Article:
Affirmed.
court-martial.

See same case below, 262 Fed. 702.
The facts are stated in the opinion.

Mr. John S. Strahorn argued the cause, and, with Mr. Robert R. Carman, filed a brief for appellant:

The civil courts, when appealed to in actions like the present, have uniformly held the military tribunals to a strict exercise of their functions.

Ex parte Yerger, 8 Wall. 95, 19 L. ed. 335; Davis, Military Law, 1915, 42, 139; mur-McClaughry v. Deming, 186 U. S. 63, 46 L. ed. 1055, 22 Sup. Ct. Rep. 786, 51 C. C. A. 349, 113 Fed. 651; Manual for Courts-Martial, 1917, 17, 19, §§ 32, 33; Ex parte Watkins, 3 Pet. 209, 7 L. ed. 655; Hamilton v. McClaughry, 136 Fed. 447; Dynes v. Hoover, 20 How. 65, 81, 15 L. ed. 838, 844; Runkle v. United States, 122 U. S. 543, 30 L. ed. 1167, 7 Sup. Ct. Rep. 1141; Godwin v. State, 1 Boyce, 175, 74 Atl. 1101, Ann. Cas. 1913E, 940; Davis, Military Law, 1915,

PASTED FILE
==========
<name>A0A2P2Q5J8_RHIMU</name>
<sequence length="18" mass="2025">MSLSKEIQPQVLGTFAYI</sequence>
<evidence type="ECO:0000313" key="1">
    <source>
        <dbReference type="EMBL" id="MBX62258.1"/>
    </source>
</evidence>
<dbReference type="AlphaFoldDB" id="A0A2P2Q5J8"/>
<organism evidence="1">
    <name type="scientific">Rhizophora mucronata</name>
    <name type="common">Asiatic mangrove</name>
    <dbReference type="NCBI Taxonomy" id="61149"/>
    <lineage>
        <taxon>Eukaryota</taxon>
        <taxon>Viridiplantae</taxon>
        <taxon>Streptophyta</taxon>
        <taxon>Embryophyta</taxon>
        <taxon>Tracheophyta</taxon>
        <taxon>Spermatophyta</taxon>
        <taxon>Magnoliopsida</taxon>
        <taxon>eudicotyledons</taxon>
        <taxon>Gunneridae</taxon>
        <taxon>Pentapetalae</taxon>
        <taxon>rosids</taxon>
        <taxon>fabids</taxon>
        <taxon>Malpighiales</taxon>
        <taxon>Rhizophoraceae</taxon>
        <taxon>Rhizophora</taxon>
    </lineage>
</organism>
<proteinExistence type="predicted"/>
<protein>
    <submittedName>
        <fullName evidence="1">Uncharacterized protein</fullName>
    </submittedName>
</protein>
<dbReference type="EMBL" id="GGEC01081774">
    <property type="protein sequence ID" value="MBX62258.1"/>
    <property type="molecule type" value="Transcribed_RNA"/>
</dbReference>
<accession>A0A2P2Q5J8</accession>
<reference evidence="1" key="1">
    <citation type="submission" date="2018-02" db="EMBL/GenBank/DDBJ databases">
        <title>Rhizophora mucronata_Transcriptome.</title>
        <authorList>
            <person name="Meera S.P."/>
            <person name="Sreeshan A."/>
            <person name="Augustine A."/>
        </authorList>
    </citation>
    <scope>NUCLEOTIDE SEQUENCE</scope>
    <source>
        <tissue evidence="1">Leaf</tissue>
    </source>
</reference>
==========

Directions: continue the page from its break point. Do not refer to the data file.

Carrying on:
8. Peace in the complete legal sense, officially proclaimed, is what is meant by the phrase "in time of peace" in the provision of the 92d Article of War that no person shall be tried by court-martial for murder or rape committed within the geographical limits of the states of the Union and the District of Columbia in time of

peace.

[For other cases, see Courts-martial, II. a, in Digest Sup. Ct. 1908.]

96; Re Grimley, 38 Fed. 85; Brooks v. Adams, 11 Pick. 442; Davis, Military Law. 96, 97; Kempe v. Kennedy, 5 Cranch, 184, 185, 3 L. ed. 73, 74.

A court-martial is the creature of statute; and, as a body or tribunal, it must be convened and constituted in en tire conformity with the provisions of the statute, or else it is without jurisdiction.

McClaughry v. Deming, 186 U. S. 62, 46 L. ed. 1055, 22 Sup. Ct. Rep. 786.

To give effect to its sentences it must appear affirmatively and unequivocally that the court was legally constituted.

McClaughry v. Deming, 186 U. S. 63, 46 L. ed. 1055, 22 Sup. Ct. Rep. 786; Ex parte Watkins, 3 Pet. 204, 7 L. ed. 653.